Alaska News Nightly: July 16, 2012
USCG Opening Temporary Base In Barrow
Annie Feidt, APRN – Anchorage
The Coast Guard is launching a temporary base in Barrow beginning July 16 in a response to increased Arctic shipping. The Coast Guard calls it a Forward Operating Location and it will remain in place through October. It’s the largest presence the Coast Guard has ever had in the Arctic, although it has been conducting arctic outreach in Alaska since 2008. Petty Officer Kip Wadlow is a spokesperson for the Coast Guard.
“With the decrease in the Arctic ice, we’ve seen an increase in vessel traffic coming through the Bering Strait and operating off the north coast of Alaska and because of this trend and because of our primary mission protecting lives at sea, we want to make sure we’re fully capable of assisting mariners who may be in distress off the north coast of Alaska during the summer ice free months,” Wadlow said.
The Coast Guard is basing two Jayhawk helicopters in Barrow, a maintenance crew and a communications team, about 30 people in all. In addition, Wadlow says two Coast Guard buoy tenders and two cutters will be making trips up to the Arctic to patrol the waters of the Beaufort and Chukchi seas.
The Coast Guard says the temporary base is not a response to Shell’s planned exploratory drilling in the Arctic Ocean this summer. But that operation is one of the reasons the North Slope Borough is welcoming the increased Coast Guard presence. Jacob Adams Senior is the Borough’s Chief Administrative Officer. He says the Borough has been waiting for the Coast Guard to show up for a long time.
“I mean just Shell alone has well over a dozen ships operating out there to support two drill rigs. So the Coast Guard’s presence does a lot to ease the minds of the people on the North Slope,” Adams said.
Adams wants the Coast Guard to establish a permanent base in Barrow, even if it’s a small one. The Coast Guard says that decision hasn’t been made yet. The Coast Guard has documented a steady increase in vessel traffic in the arctic over the last several years. More than 400 vessels went through the Bering Strait last year and about 200 made it to the Arctic Ocean.
Coast Guard, Shell Inspect Rig For Signs Of Grounding
Stephanie Joyce, KUCB – Unalaska
Investigators are trying to piece together information about whether one of Shell’s drill ships ran aground in Unalaska on Saturday.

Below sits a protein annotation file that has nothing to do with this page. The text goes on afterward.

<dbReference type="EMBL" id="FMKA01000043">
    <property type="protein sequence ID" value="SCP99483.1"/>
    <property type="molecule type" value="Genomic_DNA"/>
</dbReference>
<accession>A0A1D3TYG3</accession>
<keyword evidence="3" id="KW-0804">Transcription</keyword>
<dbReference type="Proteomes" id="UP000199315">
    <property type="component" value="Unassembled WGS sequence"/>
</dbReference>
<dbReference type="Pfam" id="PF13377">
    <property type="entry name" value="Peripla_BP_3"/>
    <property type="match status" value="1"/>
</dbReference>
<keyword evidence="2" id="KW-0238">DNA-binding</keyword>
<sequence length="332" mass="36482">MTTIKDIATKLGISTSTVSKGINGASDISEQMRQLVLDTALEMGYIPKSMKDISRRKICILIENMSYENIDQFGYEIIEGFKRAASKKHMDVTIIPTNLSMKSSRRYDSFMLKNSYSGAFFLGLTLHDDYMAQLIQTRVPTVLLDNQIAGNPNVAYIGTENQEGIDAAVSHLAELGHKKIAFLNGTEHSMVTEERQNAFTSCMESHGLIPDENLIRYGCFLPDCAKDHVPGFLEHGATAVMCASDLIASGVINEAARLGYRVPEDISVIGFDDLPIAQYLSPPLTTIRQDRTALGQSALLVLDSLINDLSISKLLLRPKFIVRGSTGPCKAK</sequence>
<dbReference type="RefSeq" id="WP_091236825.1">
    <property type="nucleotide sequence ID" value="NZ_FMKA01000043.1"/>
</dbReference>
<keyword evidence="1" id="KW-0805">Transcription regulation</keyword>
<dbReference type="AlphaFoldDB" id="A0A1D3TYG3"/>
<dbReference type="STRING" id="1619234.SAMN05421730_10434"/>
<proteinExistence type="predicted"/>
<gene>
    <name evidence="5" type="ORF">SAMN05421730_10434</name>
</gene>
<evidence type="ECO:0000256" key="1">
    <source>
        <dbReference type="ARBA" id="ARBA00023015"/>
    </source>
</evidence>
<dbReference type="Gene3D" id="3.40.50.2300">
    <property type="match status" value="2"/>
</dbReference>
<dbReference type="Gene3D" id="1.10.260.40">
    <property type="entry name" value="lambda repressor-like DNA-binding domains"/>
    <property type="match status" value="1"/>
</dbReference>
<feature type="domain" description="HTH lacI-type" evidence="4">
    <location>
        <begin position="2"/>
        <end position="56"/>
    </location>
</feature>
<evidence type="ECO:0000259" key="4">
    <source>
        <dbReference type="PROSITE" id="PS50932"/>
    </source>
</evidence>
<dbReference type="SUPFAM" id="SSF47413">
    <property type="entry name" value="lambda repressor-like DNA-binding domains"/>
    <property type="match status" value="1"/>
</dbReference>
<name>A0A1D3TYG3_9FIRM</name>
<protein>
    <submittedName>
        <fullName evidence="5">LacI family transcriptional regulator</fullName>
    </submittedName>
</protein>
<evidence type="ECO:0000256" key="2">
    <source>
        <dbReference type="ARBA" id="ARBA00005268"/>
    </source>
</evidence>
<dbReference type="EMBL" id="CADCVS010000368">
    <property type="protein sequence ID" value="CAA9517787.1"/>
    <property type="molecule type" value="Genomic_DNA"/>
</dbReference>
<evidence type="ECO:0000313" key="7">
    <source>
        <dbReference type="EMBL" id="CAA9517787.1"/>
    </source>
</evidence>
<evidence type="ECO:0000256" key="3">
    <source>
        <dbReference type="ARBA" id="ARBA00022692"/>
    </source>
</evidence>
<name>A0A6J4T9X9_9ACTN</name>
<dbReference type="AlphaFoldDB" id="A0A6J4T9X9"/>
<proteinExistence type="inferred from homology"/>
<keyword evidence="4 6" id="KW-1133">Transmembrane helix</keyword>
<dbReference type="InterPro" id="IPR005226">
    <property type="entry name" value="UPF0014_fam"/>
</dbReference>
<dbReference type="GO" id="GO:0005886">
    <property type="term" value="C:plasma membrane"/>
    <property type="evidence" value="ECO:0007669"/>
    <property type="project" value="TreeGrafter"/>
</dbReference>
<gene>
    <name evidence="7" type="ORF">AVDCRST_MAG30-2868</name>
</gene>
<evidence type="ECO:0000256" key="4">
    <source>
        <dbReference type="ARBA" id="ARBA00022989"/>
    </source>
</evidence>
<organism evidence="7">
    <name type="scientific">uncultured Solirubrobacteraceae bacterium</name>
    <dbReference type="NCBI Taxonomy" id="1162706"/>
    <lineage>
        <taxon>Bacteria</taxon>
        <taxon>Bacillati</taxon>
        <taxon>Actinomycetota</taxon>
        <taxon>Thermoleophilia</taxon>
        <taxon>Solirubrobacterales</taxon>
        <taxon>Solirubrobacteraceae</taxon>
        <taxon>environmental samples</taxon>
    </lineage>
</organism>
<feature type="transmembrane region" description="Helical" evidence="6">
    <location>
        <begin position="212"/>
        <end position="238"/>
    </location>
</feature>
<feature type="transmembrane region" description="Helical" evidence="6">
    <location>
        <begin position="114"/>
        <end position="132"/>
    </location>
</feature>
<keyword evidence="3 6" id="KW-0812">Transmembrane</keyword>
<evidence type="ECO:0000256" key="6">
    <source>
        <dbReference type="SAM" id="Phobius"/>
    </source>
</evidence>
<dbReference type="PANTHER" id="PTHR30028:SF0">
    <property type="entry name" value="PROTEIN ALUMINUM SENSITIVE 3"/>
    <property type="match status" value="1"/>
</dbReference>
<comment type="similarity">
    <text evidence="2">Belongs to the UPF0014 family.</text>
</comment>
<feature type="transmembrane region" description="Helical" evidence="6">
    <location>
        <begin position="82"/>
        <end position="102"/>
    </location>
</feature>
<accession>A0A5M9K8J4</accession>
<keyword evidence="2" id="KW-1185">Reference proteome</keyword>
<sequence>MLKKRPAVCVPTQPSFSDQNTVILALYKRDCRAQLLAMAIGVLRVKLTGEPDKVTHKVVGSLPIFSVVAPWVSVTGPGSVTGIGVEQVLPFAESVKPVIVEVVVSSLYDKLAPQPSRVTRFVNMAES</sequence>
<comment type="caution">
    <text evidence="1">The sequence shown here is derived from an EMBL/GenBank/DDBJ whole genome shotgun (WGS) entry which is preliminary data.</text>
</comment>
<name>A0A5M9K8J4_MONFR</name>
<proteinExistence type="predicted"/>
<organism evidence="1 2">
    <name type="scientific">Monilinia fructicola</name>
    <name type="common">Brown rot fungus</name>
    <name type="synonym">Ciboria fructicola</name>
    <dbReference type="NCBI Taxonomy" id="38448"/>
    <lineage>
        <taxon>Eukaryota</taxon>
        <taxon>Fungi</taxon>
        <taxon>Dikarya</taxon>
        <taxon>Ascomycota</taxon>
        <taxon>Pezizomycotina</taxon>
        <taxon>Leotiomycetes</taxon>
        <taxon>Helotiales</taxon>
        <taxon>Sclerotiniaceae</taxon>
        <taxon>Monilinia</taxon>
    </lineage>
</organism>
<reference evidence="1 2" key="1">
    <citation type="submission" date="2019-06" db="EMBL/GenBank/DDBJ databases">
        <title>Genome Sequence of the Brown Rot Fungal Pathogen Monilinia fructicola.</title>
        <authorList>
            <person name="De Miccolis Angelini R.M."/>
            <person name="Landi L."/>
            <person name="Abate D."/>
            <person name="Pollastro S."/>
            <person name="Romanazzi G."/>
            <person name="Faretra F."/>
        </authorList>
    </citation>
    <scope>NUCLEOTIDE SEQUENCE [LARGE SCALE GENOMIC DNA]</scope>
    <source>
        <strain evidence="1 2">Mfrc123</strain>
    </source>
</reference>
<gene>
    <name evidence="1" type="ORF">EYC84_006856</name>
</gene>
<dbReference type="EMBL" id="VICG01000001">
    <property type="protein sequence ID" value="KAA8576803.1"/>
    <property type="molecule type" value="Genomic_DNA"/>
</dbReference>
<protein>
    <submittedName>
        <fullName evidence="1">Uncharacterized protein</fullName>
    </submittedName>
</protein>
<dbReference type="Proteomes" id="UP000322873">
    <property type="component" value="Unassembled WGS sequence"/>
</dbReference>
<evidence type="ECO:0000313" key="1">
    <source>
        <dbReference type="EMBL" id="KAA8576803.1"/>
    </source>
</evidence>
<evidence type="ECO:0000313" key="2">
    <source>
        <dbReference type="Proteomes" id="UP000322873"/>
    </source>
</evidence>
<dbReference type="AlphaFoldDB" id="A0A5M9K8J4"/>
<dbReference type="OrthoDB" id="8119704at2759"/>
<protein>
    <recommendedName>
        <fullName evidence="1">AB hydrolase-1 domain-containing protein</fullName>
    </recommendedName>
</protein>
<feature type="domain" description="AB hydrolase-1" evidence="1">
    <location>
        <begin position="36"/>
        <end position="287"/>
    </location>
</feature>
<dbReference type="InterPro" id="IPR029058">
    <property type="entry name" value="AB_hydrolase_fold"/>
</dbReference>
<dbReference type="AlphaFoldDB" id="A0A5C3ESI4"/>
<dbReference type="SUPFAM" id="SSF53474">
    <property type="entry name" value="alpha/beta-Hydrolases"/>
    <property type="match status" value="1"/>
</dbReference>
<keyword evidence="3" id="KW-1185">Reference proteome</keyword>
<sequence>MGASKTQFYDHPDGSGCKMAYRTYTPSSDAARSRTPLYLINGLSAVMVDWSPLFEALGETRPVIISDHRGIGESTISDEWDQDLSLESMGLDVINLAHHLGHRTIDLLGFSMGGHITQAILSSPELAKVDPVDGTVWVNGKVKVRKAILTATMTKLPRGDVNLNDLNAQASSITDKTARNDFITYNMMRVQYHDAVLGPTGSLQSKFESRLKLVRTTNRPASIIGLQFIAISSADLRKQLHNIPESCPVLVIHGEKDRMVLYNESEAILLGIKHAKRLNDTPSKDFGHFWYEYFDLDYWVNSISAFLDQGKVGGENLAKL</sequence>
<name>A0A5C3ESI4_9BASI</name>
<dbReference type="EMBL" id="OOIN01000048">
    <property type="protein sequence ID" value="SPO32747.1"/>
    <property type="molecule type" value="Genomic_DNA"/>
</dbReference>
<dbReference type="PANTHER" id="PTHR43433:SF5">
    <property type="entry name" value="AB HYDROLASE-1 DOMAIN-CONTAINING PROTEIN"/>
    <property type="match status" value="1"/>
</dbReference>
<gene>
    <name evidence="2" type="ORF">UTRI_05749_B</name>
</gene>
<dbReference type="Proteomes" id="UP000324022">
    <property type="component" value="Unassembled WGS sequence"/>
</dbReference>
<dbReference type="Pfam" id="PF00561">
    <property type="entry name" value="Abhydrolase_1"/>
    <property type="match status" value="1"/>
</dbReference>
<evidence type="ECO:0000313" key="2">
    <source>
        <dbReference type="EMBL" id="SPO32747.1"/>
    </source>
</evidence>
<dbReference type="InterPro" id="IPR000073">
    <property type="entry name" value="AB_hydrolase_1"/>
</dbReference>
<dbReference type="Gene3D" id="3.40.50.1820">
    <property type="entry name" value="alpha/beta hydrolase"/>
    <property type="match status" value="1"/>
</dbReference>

141 More Ballots Found In Closet At Anchorage City Hall
Daysha Eaton, KSKA – Anchorage
Just when everyone thought the messiest chapter in recent Anchorage voting history was closed, Municipal Leaders confirm that they have found more than 100 uncounted ballots leftover from the flawed April 3 Municipal election.
Bering, Chukchi Sea Subsistence Polar Bear Hunters To Follow Quota
Matthew Smith, KNOM – Nome
Under a treaty with Russia, subsistence polar bear hunters in the Bering and Chukchi Seas will follow a quota for the first time. On Friday, the Alaska Nanuuq Commission and the U.S. Department of Fish and Wildlife were in Shishmaref to detail the new international quota.
Kuskokwim Subsistence Fishermen Going To Trial For Fishing With Illegal Gear
Angela Denning-Barnes, KYUK – Bethel
About two dozen Kuskokwim River subsistence fishermen will go to trial in the Bethel Court House after pleading not guilty to fishing with illegal gear. Federal and State wildlife managers closed the Kuskokwim to salmon fishing for an unprecedented 12 days this summer in order to protect the low Chinook salmon run.
Felt Soled Waders: A Slippery Slope Toward Contamination
Brianna Gibbs, KMXT – Kodiak
As the salmon make their way up stream, and the rivers bustle with eager anglers, the Alaska Department of Fish and Game wants to remind sport fishermen about the ban on footgear with felt-soles. Anglers have used felt soles on their boots for years to provide better traction and stability on slippery rocks.
Family Calls Off Search For Missing Mount Marathon Runner
The Associated Press
The family of missing Mount Marathon runner Michael LeMaitre of Anchorage is calling off its search after more than a week of continuously looking for him on the mountain. The Seward Fire department also has suspended its search over the weekend because of depleting resources and poor weather conditions.
The Seward Fire chief says small search teams will resume when conditions improve.
LeMaitre’s son-in-law, Curtis Lynn, says the mountain is slick and becoming more dangerous. He says family does not want volunteers to continue risking injury. The 66-year-old LeMaitre vanished during the annual Fourth of July race in Seward.
Woman Wounded After Shootout With Wildlife Trooper
Aaron Selbig, KBBI – Homer
A woman was wounded by an Alaska State Trooper after an exchange of gunfire on the Sterling Highway near Anchor Point Sunday night.
Community Makes Effort To Memorialize Southeast Fisherman
Margaret Friedenauer, KHNS – Haines
It’s been just over a week since the Haines commercial fishing fleet and community lost a longtime resident and fisherman. But already a unique effort to honor and memorialize him has taken hold in the community.
Late-Senator Ted Stevens Inducted Into US Olympic Hall Of Fame
Lori Townsend, APRN – Anchorage
The late Senator Ted Stevens received a posthumous honor last week when he was inducted into the U.S. Olympic Hall of Fame. Stevens is credited with leading the congressional effort to pass the Olympic and Amateur Sports Act. It was later re-titled to include his name.